I MET a traveller from an antique land,
Who said—“Two vast and trunkless legs of stone
Stand in the desert. . . . Near them, on the sand,
Half sunk a shattered visage lies, whose frown,
And wrinkled lip, and sneer of cold command,
Tell that its sculptor well those passions read
Which yet survive, stamped on these lifeless things,
The hand that mocked them, and the heart that fed;
And on the pedestal, these words appear:
My name is Ozymandias, King of Kings;
Look on my Works, ye Mighty, and despair!
Nothing beside remains. Round the decay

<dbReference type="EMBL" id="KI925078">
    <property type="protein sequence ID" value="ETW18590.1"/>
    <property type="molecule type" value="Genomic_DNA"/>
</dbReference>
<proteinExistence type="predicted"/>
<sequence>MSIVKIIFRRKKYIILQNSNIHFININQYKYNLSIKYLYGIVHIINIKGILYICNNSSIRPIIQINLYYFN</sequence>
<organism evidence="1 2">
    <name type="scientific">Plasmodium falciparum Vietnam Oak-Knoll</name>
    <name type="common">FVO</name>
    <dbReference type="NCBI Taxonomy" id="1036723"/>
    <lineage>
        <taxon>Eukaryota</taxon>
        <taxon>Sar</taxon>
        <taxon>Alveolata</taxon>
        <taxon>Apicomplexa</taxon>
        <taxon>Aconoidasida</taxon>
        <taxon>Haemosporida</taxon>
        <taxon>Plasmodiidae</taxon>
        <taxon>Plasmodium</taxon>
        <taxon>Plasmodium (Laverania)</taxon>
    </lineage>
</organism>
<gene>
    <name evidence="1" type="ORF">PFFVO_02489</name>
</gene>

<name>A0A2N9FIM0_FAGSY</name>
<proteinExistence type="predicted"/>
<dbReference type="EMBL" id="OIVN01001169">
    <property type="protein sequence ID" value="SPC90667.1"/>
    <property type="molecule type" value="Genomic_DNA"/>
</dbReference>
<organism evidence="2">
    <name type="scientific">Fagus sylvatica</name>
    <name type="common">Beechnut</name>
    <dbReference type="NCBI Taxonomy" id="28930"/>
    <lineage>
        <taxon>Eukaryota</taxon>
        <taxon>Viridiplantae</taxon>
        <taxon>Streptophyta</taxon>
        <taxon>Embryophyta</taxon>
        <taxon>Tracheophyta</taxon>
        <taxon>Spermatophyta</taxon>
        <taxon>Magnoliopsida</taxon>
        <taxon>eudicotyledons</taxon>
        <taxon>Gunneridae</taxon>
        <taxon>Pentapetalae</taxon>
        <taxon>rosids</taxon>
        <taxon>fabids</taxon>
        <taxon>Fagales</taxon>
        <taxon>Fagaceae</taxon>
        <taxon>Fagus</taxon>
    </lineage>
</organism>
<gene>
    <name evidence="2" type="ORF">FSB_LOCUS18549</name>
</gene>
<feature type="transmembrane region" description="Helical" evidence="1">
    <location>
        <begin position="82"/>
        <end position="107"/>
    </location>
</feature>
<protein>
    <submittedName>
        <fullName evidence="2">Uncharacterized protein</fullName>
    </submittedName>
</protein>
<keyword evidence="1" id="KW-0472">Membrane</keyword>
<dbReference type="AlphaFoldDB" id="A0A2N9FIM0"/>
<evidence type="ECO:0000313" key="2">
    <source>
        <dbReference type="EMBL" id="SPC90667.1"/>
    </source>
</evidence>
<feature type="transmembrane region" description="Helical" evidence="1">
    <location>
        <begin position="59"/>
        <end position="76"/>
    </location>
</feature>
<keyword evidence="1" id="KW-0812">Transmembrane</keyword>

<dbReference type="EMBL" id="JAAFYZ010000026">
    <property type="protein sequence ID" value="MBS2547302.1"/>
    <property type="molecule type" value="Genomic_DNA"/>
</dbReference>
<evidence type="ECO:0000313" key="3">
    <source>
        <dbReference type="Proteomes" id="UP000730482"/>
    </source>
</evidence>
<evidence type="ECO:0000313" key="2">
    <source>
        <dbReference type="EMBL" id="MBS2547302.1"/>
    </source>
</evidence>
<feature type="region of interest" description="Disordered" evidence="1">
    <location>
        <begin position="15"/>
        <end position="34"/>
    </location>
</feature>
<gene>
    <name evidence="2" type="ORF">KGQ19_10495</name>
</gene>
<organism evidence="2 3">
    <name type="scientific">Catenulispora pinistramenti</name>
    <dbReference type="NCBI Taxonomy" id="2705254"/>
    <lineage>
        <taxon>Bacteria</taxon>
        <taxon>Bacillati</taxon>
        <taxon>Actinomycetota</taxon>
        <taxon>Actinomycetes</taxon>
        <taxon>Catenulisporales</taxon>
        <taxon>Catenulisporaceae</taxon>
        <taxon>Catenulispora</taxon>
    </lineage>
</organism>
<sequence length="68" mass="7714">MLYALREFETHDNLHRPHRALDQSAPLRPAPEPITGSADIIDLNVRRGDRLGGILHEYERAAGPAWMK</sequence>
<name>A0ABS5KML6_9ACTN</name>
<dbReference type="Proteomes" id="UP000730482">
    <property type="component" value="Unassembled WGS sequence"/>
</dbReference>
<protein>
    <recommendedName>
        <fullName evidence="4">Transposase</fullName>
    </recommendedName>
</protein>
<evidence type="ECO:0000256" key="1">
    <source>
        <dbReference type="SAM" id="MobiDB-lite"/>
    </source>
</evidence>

Of that colossal Wreck, boundless and bare
The lone and level sands stretch far away.
What you got, son, I call it shinin on— Dick Halloran, The Shining
I HAD been wanting to read The Shining for a long time, ever since I watched the Kubrick movie years ago. I was interested to see if the mood, tension, and the oppressive presence of the Overlook Hotel would be such a strong force in the novel. My expectations were both met and exceeded. The way King brings the Overlook to life through its bloody history and monstrous projections of long-dead ghosts sends chills down your spine. It feels less like a mountain resort, and more like a gateway to hell; a living, breathing thing that swallows up the unfortunate souls that visit there.